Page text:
4. It came off a lucky bounce, Chris Kreider’s pass off a Montreal stick went right to Zibanejad, who put it past Carey Price (25-30 lifetime record in the playoffs) for the win. Kreider was also having a very difficult and quiet series, then came alive with one break down the left wing, then he nearly got the winner off a pass from Zibanejad, but whiffed before setting up the winner.
5. And getting two more of their top nine forwards going can’t happen soon enough for the Rangers, because rookie Jimmy Vesey not only is NOT out of place in his first Stanley Cup playoff series, but is clearly the Rangers’ second best forward behind Rick Nash. And it’s not close. Nash = Monster. Vesey = Monster Jr.
6. Of course, Henrik Lundqvist has to be Henrik Lundqvist, and we all had some level of doubt or, at least, question, about him coming into these playoffs. Well, he’s back on top of his game. He’s the Rangers’ most important player by far, and he’s been stellar, allowing a total of three goals in the three wins, and stopped 54 shots in one of the losses. Not much more needs to be said. But he stopped Max Pacioretty on a breakaway at a huge moment in this one and frustrated the Habs, who like to shoot from everywhere, whether there are bodies in front or not. Poor Pacioretty, the Habs captain and best goal scorer. Zero goals on 24 shots on Lundqvist.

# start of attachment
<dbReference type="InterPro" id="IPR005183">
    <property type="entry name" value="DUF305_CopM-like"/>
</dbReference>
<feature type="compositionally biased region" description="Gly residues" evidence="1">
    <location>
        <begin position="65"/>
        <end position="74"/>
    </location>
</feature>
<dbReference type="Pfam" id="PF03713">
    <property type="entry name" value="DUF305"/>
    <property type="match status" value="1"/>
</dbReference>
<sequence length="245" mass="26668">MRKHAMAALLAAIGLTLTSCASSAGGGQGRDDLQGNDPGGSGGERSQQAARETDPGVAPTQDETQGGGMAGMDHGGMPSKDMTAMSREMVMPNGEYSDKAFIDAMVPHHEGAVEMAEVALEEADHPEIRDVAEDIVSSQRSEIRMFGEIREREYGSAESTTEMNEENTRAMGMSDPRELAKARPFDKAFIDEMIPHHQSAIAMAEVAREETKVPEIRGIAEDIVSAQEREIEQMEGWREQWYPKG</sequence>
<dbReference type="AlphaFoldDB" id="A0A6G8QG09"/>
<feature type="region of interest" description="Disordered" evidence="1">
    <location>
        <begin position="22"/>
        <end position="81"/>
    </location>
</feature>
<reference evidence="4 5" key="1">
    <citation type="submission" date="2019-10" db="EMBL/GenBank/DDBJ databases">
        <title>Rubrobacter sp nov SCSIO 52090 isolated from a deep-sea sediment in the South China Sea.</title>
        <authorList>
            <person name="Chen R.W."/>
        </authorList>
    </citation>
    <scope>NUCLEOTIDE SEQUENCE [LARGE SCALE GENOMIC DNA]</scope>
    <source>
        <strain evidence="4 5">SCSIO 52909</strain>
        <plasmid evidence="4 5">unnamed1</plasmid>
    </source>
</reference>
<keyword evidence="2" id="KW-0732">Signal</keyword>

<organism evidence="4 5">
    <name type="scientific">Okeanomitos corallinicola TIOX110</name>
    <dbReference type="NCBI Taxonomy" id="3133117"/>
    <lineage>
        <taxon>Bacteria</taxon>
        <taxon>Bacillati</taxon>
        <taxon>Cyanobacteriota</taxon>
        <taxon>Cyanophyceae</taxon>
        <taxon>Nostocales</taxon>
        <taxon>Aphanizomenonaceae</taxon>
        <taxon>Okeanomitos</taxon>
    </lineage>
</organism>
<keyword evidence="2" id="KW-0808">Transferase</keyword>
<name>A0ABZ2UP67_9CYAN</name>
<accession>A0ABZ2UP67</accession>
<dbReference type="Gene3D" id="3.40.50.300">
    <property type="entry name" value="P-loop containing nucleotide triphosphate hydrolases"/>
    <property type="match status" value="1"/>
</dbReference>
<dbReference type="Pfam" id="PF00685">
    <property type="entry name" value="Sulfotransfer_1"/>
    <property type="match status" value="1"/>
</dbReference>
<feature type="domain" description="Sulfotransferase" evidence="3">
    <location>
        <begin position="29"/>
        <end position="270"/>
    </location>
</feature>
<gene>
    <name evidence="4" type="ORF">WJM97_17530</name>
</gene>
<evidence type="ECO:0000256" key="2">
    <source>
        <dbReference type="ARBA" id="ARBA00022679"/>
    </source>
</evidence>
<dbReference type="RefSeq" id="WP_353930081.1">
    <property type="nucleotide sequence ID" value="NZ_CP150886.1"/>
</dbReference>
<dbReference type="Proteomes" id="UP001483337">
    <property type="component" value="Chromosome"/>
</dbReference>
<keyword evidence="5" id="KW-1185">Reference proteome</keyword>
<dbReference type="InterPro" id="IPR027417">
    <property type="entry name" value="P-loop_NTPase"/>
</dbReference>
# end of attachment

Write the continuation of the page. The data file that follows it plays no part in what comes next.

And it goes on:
7. So the Rangers, needing to prove that their raised level of effort and execution in Game 4 wasn’t a fluke and that they wouldn’t follow that performance with a loss, got off to a terrific start. Right off the bat, Mats Zuccarello, off a return pass from Kreider, couldn’t get his shot from near point-blank up high on Price. Lundqvist followed with an equally good stop or two.